JPMorgan Settles Credit Card Abuse Case for $100 Million
Last week, JPMorgan Chase agreed to pay $100 million as restitution for allegedly using illegal methods to collect payments from credit card customers.
The allegations against the company said Chase filed more than 125,000 collection lawsuits against cardholders by illegally robo-signing sworn documents from 2009 to 2013. They also sent illegal and threatening letters to credit card customers.
To settle the 2013 lawsuit, JPMorgan will pay $50 million to the state of California in penalties and an additional $50 million to cardholders located throughout the country, including $10 million to California consumers.
This agreement comes after an announcement in July that the financial institution would change, what regulators called, abusive tactics to collect debts. At that time, JPMorgan Chase agreed to pay $166 million for claims and penalties filed by the Consumer Financial Protection Bureau, the Office of the Comptroller of the Currency and 47 other states.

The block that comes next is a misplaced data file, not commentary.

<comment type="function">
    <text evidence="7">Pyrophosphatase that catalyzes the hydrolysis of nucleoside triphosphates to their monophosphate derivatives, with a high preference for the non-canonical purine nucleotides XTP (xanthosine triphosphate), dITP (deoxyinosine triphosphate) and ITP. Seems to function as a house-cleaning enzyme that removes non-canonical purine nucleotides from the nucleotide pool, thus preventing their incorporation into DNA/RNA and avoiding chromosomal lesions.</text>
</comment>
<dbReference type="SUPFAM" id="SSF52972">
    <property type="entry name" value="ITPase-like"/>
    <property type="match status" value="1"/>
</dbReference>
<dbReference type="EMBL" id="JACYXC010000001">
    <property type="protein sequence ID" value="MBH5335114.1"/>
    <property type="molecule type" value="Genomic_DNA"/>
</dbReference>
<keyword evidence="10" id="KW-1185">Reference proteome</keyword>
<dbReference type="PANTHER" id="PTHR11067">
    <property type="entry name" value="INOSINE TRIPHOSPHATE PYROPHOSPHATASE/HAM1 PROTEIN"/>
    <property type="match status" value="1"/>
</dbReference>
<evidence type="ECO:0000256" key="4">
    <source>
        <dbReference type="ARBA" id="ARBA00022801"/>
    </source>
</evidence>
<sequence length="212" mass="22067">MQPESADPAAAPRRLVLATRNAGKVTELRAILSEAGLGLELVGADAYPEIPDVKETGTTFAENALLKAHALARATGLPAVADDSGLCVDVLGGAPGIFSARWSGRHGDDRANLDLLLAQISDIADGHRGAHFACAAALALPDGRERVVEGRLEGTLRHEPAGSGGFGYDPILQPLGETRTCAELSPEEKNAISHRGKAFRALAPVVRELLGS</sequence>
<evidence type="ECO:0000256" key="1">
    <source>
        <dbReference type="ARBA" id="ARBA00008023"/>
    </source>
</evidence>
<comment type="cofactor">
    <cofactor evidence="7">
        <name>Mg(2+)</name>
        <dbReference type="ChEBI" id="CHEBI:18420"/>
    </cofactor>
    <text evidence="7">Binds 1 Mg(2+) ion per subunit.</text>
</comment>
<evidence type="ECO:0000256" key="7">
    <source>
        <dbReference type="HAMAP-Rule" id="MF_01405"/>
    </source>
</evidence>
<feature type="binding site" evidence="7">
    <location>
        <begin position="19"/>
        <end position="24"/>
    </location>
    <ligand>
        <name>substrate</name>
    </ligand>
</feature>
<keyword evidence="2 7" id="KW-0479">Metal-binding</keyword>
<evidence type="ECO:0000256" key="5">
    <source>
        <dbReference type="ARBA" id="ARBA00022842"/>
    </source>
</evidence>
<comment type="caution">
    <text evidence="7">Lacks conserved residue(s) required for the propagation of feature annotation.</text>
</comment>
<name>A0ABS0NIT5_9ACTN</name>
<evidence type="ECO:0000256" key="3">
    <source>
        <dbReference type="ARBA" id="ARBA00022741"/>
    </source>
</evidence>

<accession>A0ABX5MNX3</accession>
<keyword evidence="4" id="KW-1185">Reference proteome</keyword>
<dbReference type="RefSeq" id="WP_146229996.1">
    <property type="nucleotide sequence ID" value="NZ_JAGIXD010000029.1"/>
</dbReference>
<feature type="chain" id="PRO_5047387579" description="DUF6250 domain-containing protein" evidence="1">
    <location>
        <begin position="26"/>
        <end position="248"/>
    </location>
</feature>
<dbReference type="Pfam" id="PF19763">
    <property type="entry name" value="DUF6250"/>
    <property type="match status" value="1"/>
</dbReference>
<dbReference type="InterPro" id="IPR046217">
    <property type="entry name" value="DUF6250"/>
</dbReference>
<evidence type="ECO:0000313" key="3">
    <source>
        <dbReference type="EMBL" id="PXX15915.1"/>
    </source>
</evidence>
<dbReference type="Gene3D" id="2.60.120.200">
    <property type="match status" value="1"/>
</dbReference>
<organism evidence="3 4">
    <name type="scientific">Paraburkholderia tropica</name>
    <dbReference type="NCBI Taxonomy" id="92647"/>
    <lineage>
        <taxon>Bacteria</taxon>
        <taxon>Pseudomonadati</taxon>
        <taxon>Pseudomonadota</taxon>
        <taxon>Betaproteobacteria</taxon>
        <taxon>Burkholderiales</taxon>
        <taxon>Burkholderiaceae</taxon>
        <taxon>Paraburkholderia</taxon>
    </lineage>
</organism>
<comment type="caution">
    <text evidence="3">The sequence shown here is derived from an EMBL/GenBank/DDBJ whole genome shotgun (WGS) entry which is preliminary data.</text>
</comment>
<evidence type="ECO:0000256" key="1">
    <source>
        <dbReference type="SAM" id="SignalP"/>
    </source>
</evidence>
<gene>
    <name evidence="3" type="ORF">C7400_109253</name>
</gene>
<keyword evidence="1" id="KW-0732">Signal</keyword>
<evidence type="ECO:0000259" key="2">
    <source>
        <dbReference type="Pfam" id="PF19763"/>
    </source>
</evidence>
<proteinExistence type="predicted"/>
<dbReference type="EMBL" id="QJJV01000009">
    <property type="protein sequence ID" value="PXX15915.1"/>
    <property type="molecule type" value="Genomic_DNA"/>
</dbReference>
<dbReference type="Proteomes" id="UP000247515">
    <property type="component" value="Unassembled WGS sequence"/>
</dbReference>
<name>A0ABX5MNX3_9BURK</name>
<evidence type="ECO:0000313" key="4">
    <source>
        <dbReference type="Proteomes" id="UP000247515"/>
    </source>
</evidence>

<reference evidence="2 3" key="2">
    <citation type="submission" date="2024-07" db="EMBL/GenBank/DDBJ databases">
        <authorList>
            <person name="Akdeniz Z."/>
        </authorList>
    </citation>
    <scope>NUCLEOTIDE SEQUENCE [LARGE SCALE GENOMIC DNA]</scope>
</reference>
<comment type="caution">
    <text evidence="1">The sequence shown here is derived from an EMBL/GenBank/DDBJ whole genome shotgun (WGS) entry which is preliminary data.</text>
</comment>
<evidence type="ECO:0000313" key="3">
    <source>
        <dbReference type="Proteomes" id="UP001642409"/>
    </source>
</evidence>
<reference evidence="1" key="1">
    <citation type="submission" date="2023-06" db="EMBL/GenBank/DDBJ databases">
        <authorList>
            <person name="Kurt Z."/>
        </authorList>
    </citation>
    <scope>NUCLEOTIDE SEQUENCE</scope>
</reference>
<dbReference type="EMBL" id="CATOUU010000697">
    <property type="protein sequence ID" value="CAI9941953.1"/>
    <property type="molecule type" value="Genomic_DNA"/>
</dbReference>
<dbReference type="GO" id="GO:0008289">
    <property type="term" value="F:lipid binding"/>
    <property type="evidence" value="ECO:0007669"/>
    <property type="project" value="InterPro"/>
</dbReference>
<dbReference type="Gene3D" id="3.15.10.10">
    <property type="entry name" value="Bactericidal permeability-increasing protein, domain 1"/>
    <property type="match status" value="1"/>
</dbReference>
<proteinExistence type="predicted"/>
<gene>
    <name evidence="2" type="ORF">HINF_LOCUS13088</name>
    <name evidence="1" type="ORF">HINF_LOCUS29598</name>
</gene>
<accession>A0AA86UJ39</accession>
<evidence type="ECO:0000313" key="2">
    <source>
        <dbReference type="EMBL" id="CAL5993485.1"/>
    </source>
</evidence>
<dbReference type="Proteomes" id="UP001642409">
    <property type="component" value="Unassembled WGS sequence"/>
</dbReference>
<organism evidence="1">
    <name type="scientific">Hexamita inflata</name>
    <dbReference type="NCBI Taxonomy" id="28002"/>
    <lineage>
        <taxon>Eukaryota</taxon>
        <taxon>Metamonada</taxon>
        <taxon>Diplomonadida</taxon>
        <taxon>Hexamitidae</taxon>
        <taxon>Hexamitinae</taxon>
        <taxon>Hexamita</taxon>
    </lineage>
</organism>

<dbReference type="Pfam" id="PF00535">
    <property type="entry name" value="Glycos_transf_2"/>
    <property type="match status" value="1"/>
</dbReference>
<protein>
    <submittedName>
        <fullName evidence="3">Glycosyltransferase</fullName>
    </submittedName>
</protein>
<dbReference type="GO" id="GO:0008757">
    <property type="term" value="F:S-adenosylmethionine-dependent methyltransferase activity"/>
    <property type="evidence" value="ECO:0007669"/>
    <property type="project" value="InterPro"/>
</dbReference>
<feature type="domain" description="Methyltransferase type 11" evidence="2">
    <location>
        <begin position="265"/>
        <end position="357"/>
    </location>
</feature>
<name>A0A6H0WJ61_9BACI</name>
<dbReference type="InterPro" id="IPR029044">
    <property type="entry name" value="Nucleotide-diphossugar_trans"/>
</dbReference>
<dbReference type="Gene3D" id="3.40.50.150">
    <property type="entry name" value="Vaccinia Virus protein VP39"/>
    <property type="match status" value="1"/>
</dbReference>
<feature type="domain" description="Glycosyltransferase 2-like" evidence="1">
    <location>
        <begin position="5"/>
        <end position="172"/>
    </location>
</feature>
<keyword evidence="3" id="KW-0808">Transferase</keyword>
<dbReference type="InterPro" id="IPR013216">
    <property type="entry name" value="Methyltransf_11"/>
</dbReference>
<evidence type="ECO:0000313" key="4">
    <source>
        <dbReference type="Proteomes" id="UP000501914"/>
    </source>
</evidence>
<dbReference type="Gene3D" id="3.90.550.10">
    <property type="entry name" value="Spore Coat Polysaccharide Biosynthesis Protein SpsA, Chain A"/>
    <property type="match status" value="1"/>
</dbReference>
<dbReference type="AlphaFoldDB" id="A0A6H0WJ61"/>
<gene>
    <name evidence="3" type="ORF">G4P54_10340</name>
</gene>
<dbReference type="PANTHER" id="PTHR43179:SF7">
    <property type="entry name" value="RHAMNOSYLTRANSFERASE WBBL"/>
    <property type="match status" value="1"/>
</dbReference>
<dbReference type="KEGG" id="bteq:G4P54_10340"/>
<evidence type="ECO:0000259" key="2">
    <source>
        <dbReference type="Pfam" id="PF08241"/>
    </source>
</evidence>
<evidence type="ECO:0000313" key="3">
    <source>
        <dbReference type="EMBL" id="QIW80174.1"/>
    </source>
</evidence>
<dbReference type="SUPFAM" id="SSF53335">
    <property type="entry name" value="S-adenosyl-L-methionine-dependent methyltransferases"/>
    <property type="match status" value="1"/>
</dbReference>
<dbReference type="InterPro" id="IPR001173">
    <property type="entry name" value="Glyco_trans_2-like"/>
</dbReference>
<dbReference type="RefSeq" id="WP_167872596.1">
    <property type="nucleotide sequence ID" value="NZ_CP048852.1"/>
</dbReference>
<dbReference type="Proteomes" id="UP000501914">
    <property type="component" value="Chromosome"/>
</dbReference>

California Attorney General Kamala Harris sued JPMorgan in May 2013, alleging that Chase had used “widespread and illegal robo-signing” and other illegal practices when attempting to collect debts from credit card borrowers.
“Abusive and illegal debt-collection practices will not be tolerated in California,” Harris said in a statement. “This settlement provides real relief to tens of thousands of Californians, including service members, and prevents JPMorgan Chase from continuing these deceptive and illegal debt-collection practices.”
For its part, Chase released a statement saying that it has taken “extensive steps” over the past four years to resolve legal issues and remediate problems with cardholders.